I can still remember fighting back the tears on the long drive home with my Dad. I had just blown my chance to play softball for Team Ontario, a team he coached, and we both knew it. Just a kid, it felt like my whole world was coming to an end. How was I going to look my buddies in the face and explain how I couldn’t even make a team that my Dad coached?
The real truth, though, is that I didn’t belong there in the first place. I had a surgically repaired knee and a skill set that was slightly below the other players. We sat silently as I stared out the car window, feeling the familiar sting of emotion rising up inside of me. I wasn’t accustomed to crying in front of my father and I wasn’t about to start now. I wondered why he wasn’t saying anything and remember getting upset at the silence, even though I had nothing to say that wouldn’t have ended up in tears.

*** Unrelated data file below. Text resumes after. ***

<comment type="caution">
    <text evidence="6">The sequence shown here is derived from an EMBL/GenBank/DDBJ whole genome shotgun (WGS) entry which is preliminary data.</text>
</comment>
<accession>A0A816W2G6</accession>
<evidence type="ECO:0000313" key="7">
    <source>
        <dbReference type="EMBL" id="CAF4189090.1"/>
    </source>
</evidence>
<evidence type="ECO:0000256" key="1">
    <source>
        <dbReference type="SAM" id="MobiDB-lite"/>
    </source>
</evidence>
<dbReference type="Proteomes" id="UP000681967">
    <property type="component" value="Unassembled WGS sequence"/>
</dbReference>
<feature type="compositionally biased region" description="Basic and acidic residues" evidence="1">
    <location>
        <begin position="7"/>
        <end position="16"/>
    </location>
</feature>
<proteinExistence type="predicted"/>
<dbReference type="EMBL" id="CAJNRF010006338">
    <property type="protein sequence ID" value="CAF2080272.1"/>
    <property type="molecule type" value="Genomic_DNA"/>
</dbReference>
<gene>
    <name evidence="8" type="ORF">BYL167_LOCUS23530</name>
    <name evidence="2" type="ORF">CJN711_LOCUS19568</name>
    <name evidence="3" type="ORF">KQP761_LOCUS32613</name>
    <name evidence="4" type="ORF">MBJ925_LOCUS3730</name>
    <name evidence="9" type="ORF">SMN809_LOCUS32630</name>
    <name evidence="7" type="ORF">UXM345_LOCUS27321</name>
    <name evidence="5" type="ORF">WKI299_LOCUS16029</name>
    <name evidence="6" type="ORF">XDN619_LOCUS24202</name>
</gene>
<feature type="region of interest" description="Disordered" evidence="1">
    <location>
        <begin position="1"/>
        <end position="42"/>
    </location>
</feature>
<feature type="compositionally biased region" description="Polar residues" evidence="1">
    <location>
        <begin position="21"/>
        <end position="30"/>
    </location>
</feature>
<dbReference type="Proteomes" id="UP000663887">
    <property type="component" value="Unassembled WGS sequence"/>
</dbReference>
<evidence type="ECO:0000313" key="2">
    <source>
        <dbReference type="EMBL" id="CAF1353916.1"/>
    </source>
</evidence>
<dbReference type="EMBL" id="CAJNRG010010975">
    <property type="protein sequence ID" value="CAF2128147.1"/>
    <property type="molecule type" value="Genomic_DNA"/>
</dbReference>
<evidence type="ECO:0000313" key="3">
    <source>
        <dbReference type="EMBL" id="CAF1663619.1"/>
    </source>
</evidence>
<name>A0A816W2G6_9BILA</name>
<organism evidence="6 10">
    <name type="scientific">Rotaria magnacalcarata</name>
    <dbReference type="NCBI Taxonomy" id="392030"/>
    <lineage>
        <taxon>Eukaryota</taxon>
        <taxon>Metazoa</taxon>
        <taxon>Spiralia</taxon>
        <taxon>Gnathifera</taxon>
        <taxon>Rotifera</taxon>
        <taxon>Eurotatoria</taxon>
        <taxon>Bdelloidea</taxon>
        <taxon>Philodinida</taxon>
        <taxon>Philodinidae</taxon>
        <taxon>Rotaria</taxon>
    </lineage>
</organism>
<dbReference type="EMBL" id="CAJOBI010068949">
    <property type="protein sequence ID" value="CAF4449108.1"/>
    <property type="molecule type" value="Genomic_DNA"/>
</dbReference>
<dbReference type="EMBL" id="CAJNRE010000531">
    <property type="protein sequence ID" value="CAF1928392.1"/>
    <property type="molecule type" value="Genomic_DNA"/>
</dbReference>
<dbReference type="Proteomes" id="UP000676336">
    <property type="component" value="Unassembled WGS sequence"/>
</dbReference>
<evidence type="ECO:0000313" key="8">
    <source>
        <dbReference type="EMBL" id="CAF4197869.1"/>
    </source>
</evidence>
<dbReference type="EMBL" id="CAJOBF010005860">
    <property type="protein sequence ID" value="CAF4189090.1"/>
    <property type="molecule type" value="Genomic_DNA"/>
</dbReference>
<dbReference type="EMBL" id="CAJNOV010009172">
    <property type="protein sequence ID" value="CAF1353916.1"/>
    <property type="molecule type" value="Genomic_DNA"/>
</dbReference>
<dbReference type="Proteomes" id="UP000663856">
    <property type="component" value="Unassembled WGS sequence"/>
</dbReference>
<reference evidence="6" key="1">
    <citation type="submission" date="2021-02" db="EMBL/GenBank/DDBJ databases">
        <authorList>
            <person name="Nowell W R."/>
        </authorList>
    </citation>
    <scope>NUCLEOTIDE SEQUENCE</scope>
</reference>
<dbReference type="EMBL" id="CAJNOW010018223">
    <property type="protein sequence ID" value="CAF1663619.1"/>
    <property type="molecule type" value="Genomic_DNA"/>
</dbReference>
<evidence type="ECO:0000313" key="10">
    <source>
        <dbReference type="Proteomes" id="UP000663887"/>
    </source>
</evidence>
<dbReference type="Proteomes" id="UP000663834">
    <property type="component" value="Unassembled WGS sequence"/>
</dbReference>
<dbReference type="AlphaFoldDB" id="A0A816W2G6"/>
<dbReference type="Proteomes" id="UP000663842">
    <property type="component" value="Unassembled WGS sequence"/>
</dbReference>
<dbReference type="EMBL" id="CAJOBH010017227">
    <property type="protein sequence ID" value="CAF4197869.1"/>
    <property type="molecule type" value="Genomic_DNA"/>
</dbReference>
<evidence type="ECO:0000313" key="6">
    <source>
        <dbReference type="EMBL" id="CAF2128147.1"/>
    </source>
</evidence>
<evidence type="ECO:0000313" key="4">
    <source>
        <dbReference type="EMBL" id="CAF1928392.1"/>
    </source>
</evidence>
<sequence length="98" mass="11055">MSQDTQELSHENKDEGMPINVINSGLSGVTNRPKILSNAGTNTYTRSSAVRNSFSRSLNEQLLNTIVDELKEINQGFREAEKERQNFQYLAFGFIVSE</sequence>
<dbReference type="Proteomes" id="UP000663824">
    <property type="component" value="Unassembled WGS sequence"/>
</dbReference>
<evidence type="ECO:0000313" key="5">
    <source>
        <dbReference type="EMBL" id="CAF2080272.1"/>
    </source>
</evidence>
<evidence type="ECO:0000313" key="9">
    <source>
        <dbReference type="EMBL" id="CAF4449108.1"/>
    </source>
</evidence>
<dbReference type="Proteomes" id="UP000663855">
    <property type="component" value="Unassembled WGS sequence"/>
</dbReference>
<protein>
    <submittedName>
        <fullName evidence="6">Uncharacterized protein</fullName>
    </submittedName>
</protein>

My Dad was good like that. Many years and many disappointments later and I’m thankful that I was lucky enough to have someone who understood that sometimes the best thing to say is nothing at all. As we got closer to home that day, he reached over, grabbed my shoulder and gave it a consoling shake, as parents often do. It was only an instant but was enough to tip my teetering emotions from controlled to suspect. I started to feel that sting you get in your chest when you try to fight the emotions away, and I lost the fight. He allowed me to continue staring out the window, trying to hide my tears as if he didn’t know what was going on.
This is one of my favourite memories of my father and I think it sticks because it’s a lesson that I hope to pass on to my children through my actions as a father.